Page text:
TEAM CHANGE ADAPTATION: EFFECTS OF PLANNED AND IMPROVISED TEAM PROCESSES
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Despite considerable scholarly efforts to understand how teams effectively adapt to a change event, most prior studies have focused on factors predicting short-term performance after change and have rarely examined team adaptation processes in a longitudinal setting. In this research, I explore important team characteristics (i.e., team goal orientations) that influence team performance during both the immediate and recovery phases of team change adaptation. To develop a richer theory of team adaptation, I pay particular attention to two types of adaptation processes - team planned and improvised processes - and theorize how they uniquely and complementarily influence team adaptive performance. The theoretical model was tested in two research setting – a field survey (Study 1) and a laboratory experiment (Study 2). Findings suggest that team learning orientation promotes both types of adaptation processes, whereas team performance-prove orientation only leads to planned adaptation processes. As predicted, teams with high performance-avoid orientation are less likely to engage in any adaptation processes. Moreover, this study demonstrates that the two adaptation processes have differential effects on team performance after a team change: improvised adaptation processes disrupt team performance immediately after a team change, whereas planned adaptation increases team performance only in the long term. I discuss contributions of this study to the team adaptation and goal orientation literatures.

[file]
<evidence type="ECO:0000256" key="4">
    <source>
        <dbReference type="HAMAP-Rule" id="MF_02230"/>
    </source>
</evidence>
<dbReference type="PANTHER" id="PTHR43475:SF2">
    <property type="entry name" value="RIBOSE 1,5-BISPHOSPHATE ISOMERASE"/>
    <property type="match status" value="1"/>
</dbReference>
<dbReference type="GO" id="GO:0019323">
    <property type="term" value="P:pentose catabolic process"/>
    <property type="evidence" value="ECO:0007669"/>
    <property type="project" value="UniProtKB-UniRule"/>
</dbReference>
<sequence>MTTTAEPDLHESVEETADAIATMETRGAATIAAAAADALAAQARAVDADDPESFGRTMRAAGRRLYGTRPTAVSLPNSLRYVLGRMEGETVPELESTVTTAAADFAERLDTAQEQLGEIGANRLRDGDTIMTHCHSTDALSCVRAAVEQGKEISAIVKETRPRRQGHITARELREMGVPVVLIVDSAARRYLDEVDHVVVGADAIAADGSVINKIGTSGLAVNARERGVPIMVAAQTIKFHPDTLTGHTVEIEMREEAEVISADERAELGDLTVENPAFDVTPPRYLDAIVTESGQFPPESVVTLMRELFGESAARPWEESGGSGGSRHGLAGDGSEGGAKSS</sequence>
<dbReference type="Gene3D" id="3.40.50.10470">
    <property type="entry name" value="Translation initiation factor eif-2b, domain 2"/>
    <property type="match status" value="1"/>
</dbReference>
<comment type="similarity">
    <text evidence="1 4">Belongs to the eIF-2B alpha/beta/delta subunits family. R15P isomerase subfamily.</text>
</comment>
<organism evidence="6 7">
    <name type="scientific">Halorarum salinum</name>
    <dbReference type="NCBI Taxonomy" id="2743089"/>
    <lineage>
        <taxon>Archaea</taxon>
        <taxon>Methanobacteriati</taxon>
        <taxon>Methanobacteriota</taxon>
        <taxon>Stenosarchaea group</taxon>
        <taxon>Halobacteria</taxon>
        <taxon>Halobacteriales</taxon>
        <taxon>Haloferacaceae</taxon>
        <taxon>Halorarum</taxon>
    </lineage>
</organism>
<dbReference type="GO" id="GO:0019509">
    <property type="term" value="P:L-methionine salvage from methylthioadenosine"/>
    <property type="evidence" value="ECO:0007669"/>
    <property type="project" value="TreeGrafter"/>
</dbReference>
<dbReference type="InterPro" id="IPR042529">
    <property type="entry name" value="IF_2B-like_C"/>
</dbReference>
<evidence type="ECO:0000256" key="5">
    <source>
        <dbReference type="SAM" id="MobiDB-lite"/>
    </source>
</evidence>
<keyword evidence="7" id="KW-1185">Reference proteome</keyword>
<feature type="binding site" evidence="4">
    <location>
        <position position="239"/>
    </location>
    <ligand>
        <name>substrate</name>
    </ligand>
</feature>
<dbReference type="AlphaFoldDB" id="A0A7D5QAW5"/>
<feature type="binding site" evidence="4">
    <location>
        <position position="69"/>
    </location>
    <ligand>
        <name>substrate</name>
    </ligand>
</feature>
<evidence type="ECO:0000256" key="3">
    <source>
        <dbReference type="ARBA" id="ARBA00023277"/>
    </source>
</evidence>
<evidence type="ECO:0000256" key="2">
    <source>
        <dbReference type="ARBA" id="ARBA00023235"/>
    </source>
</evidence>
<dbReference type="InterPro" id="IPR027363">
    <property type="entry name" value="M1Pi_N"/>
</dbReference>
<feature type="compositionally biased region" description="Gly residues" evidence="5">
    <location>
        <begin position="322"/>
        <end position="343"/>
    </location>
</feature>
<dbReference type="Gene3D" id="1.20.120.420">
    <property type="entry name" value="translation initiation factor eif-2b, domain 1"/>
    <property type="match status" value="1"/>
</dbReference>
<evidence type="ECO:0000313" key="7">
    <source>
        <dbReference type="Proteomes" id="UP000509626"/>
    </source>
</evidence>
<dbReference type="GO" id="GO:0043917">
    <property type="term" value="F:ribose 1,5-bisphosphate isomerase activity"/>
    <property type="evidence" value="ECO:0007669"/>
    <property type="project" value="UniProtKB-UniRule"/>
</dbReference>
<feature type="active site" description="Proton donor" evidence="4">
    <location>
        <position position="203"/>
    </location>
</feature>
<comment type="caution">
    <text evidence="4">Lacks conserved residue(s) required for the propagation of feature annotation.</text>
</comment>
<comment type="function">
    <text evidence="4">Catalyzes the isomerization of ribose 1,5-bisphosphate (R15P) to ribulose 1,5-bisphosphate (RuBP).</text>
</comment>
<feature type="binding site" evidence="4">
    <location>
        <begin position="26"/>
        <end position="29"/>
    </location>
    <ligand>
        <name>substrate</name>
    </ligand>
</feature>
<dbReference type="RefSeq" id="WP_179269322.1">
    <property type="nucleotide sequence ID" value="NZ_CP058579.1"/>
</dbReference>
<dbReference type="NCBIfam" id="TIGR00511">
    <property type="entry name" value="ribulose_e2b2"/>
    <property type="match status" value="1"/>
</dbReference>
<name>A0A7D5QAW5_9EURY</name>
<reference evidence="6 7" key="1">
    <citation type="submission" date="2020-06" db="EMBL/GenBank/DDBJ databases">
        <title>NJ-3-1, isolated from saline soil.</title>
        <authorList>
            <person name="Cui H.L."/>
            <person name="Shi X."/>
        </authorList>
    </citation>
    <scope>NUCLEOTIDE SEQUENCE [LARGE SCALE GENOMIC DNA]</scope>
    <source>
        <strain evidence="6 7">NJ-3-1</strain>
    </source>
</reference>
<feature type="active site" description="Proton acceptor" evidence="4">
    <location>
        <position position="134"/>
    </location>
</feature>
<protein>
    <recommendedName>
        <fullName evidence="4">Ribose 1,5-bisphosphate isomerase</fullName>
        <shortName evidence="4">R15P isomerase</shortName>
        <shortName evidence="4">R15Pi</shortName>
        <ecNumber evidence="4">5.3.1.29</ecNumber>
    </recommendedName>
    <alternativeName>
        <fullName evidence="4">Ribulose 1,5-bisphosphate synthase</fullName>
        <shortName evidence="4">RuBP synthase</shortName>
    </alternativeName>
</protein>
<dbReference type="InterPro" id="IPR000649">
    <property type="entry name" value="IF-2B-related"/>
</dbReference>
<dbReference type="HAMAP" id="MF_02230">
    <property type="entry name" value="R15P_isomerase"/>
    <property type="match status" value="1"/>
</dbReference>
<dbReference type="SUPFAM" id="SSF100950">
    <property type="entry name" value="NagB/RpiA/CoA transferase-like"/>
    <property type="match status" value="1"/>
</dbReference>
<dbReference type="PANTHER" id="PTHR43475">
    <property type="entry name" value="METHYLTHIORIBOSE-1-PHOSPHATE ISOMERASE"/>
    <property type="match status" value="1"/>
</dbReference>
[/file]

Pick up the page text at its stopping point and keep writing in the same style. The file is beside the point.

Change management; Goal orientation; Team
Jung, Malte F.; McCarthy, John E.
Industrial and Labor Relations
Ph. D., Industrial and Labor Relations
Doctor of Philosophy
dissertation or thesis